This need to tell people things is also probably the reason why I will not be a heroine in a classic novel anytime soon, either. When Newland Archer stopped by for an evening, I'd probably look at him and say "So...what are you trying to do, here?" Jane Austen's protagonists faint and suffer and cry; at no point does one of them, upon seeing the man of her dreams who has broken her heart at a party, say "What the hell is WRONG with you?!" And it is absolutely guaranteed that nowhere in any of Hesse's canon of works will you find someone yelling "You want to know what I think? YOU REALLY WANT TO KNOW?! WELL, I'LL TELL YOU EXACTLY HOW I FEEL..." Subtlety is a lost art on me, I'm afraid. As is tragedy.

So life can suck, accidents can happen, but rest assured if I'm stabbing a prince through the heart to let his blood fall on my feet to turn me back into a mermaid, it's not because I didn't do my best to communicate with him.

Wednesday, July 4, 2007

Reflections on a midsummer holiday

Another day, another holiday, only this time without adventure. July 4th has never been a personal favorite; I like fireworks, but I hate crowds. My tradition is generally to celebrate the day by staying inside and not watching parades or attending festivals. Then I watch "The Sandlot", because it is cheesy and straightforward and also the closest thing to a baseball game I ever wish to approach, and when the fireworks start I go stand in the street and watch the tops of the trees for the colored glimmering. Sure, it may sound a little isolated...perhaps a titch boring...maybe a trifle sad, and did we hear someone voicing a "pathetic" way back there on aisle six?

Well, as Surly is constantly heard to mutter, "Better alone and pathetic than in a crowd and pathological." There is nothing to strike cranky irritation into the heart of a curmudgeon quite like the thought of the Asshat Brigade forming ranks and having a street fair. Add to that the magic of being out at all in the Evil Daystar with its melanoma-producing rays scorching ala-effing-baster, not slugbelly white, you ahole, skin and, well, let's instead choose to ponder something pleasant, like the time I shut my nose in a car door.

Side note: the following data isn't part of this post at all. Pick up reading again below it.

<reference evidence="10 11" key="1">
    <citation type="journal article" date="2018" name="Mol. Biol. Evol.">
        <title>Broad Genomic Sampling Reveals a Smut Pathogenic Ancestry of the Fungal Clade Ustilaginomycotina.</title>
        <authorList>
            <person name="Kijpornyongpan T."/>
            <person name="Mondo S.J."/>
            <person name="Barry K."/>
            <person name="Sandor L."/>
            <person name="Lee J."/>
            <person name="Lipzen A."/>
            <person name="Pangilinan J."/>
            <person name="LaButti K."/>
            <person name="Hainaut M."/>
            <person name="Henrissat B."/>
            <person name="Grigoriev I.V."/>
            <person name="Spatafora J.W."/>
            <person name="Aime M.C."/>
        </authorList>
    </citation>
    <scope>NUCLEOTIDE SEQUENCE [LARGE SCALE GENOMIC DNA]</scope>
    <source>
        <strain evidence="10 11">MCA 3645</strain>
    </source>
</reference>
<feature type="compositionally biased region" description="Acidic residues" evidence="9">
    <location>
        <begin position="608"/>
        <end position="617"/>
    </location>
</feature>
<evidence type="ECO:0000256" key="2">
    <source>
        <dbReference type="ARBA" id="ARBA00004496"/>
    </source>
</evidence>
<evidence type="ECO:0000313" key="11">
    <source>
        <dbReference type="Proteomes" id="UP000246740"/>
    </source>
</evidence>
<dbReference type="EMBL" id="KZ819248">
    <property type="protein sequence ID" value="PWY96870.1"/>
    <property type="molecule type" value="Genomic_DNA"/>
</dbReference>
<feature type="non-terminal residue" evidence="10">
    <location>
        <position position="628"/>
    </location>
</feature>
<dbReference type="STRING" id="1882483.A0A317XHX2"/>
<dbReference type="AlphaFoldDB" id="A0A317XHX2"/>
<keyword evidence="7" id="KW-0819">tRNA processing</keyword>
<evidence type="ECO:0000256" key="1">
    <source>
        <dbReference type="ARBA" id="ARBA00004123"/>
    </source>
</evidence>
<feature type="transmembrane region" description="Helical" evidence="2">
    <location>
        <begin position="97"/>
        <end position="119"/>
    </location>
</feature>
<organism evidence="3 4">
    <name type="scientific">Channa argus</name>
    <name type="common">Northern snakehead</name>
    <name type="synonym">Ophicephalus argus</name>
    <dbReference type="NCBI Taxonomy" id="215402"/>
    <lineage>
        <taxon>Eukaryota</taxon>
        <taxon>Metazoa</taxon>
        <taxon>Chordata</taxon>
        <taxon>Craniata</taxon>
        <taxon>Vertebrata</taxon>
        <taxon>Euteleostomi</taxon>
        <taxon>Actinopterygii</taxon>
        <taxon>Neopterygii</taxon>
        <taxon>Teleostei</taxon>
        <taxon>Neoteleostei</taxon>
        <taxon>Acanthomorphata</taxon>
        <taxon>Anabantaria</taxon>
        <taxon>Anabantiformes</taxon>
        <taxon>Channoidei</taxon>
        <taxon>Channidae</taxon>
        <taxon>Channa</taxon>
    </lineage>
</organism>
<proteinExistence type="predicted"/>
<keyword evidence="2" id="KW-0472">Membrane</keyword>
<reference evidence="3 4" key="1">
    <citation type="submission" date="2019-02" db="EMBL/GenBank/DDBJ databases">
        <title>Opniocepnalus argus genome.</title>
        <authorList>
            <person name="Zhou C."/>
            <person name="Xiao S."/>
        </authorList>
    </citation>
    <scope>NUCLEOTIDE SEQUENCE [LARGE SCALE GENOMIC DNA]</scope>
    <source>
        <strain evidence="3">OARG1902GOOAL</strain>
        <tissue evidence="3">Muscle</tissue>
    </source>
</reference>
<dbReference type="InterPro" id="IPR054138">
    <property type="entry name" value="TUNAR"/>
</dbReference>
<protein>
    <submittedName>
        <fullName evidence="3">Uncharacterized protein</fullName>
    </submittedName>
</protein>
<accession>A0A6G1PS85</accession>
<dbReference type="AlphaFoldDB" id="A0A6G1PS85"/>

Anyway, it's a midweek holiday and since I am picking my parents up from the airport in the afternoon, not a chance of going anywhere and doing anything. Since I spent last weekend in Idaho Falls, which is kind of like not going anywhere and doing anything only doing it three hours from home, I don't mind so much. Besides, I'm just not emotionally equipped yet for a big trip. Things happen. Prime example from the San Fran trip diary:

2:20 p.m., Wells, Nevada: Opinions given regarding Nevada and its general appearance and appeal to the world at large (nil). I attempt to defend the state by and large, but am voted down despite a heartwarming marketing idea for a line of t-shirts that read "Nevada: it may be a hole, but it's my hole."

8:21 p.m., BART Station by the Orpheum: Am accosted by a transsexual sporting a turban, bared breast, and eleven o'clock shadow who wants four quarters for a dollar and then to read my palm. When I desist s/he fixes me with a stare not seen outside of The Exorcism of Emily Rose and, just as the snot begins to pour from nose to chin, informs me in Highly Colorful and Extremely Graphic phrasing that Satan is going to rape me and I need to get the devil out of my bed.

11:43 p.m., Drake Hotel: The devil in my bed is, apparently, the box of crackers I was eating and just knocked over. No good will come of this.

I'm just sayin'. Sometimes it's just better to shut the door, turn on the movie, and wait for the sulfuric pop of patriotic brouhaha to begin without you.